This is a guest post from Dr. Art Lindsley of The Institute for Faith, Work & Economics.
What are you specifically created to do? That is the million-dollar question!
To answer this question, we need to understand the nature of God’s gifts. Look at the passage in I Peter 4:
As each one has received a special gift, employ it in serving one another, as good stewards of the manifold grace of God. Whoever speaks, let him speak as it were, the utterances of God; whoever serves, let him do so as by the strength which God supplies; so that in all things God may be glorified through Jesus Christ, to whom belongs the glory and dominion forever and ever. Amen. (I Pet. 4:10–11)
Every person has a gift or gifts. No one can say, “I have nothing to offer to others.” Everyone has a gift and all gifts are good because they are given to us by God. Second, we should use our gifts to serve others, not to exalt ourselves. Third, God calls us to be good stewards of the gifts he gives us. That means we need to know what our gifts are and use them wisely. We shouldn’t waste or neglect them.
Above all, our gifts are meant for God’s glory alone, not ours (I Cor. 4:7).
In I Corinthians 12, Paul addresses two common lies that we believe: “I am not needed,” and “I do not need you.”
“I am not needed.”
Paul argues that even if you think you are an insignificant part of the body of Christ, you are still needed. All parts of the body are needed and need to be functioning in a healthy way for the body to do well (I Cor. 12:15–18). This means that you have a unique, important, relevant contribution to the body of Christ. Yes, you!
“I do not need you.”
At the other extreme are those who think that they do not need others. At the root of our sin is pride. We think we can do everything ourselves, or we view others as inferior or unable to meet our needs. It is easy to regard someone else as less important or less gifted because of education, status, job, gender, race, socioeconomic level, or appearance. Scripture does not allow for this. We all have needs and we can’t fill them alone. Someone quite different from us can help us.
C.S. Lewis said that we are “one vast need.” We can spend much of our lives denying the real needs we have just under the surface of our being (I Cor. 12:21–22).
While there’s much to say on this topic, let’s consider some basic ideas about gifts and calling:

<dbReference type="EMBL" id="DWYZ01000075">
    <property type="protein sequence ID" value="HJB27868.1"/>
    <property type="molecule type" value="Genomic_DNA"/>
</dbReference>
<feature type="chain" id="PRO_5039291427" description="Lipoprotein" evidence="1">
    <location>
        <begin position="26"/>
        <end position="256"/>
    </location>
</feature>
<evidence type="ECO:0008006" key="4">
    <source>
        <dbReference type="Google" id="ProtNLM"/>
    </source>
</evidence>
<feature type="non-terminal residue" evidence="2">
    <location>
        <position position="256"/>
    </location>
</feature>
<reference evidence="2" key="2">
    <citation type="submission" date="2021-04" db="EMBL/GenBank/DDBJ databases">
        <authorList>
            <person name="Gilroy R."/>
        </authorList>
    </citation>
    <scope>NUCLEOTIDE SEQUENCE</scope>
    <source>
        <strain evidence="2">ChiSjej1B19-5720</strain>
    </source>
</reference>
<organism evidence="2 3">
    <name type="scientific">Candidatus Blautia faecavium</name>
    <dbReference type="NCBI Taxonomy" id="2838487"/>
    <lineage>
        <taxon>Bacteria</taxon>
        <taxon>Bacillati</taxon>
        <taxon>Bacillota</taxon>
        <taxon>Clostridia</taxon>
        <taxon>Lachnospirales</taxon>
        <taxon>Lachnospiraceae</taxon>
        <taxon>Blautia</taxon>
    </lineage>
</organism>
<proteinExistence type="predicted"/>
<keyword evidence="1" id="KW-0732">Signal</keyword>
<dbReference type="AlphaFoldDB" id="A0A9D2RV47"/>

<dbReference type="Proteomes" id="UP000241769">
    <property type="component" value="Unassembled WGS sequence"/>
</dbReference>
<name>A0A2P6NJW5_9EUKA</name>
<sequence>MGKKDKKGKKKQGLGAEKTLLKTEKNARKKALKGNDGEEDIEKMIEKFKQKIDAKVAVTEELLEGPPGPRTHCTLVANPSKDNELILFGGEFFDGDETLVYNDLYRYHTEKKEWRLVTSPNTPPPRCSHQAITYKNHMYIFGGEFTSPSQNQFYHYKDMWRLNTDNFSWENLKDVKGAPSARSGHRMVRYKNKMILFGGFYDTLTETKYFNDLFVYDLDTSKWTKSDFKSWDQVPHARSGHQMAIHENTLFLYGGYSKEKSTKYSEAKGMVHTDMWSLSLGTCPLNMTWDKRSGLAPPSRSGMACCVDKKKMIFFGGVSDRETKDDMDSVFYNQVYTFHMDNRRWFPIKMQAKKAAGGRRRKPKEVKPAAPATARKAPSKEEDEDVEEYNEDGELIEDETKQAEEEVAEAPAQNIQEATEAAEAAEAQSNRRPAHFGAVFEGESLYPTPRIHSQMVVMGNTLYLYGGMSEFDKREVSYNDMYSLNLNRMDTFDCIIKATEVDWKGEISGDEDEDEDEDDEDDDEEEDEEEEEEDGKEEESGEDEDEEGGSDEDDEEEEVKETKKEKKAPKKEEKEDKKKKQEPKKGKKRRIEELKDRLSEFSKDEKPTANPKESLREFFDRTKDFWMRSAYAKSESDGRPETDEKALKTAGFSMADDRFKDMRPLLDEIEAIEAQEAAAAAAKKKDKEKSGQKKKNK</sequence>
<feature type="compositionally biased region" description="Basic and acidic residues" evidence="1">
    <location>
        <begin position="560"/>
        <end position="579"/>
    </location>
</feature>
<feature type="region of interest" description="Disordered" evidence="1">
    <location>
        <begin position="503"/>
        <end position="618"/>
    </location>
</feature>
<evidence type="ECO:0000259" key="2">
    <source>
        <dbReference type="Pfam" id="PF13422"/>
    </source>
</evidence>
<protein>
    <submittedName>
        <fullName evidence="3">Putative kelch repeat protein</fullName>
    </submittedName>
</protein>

1. God calls us to discern our gifts.
We can do this, in part, by looking at a history of what we do and do not enjoy, and what we do and do not do well. This requires an honest and careful look at ourselves and sometimes that can be hard to do! An exercise in the curriculum, which is similarly described here, helps you list some of these past patterns.
2. Other people can help us discern our gifts.
Sometimes we cannot see ourselves clearly, and it helps to see ourselves through other people’s eyes. It can be hard to accept criticism or even praise from others. It takes humility and grace to hear what others see in you.
However, beware that not all people’s perceptions are accurate. A wise friend or parent can be like a mirror to give you an accurate reflection of yourself. An unwise friend can be like a distorted mirror that misrepresents your true identity. Tell your story to someone you trust and who knows you well.
3. All gifts are God-given, whether they are spiritual or natural.
Spiritual gifts are given by the Holy Spirit and they develop as we mature in our faith. Natural gifts are those we are born with. Both can be empowered by the Spirit. If we are going to reach our potential, we desperately need the Spirit’s help.
Remember that Creation, Fall, Redemption, and Restoration make up the biblical narrative. The gifts given to us as image-bearers of God can be withered, misdirected, and damaged by the Fall. God, by his Spirit in Redemption, restores us and redeems us from the effects of the Fall. God certainly can give new gifts or help us discover gifts that are latent or hidden within us.
Our gifts are things we do well because God has gifted us to do them. We enjoy doing them because God has created us to experience life and joy through our own unique gifts, and in this way, we experience flourishing.
To successfully discover our gifts as described above, we need at least four things:
- Biblical teaching that serves as a pair of glasses focusing views of others and ourselves
- Self-knowledge that comes partly from reading books about self-identity, studying a curriculum, and taking time for self-reflection
- Relationships with others to help you get a clearer perspective on yourself
- The Holy Spirit’s help to discern truth from error. Jesus promises to hear our prayers and equip us with what we need: “How much more shall your Heavenly Father give the Holy Spirit to those who ask?” (Luke 11:13). We just need to ask.
Which of the above elements might you be lacking in order to help discover your calling?
As it says in Ephesians 2:10, you are created by Christ for good works that he has prepared for you to do. Press on in your journey of discovery that you might walk in these good works, flourishing as you glorify God and enjoy your unique design.
This article is used with permission from the Institute for Faith, Work & Economics (www.tifwe.org). The original article appears here. IFWE is a Christian research organization committed to advancing biblical and economic principles that help individuals find fulfillment in their work and contribute to a free and flourishing society. Visit https://tifwe.org/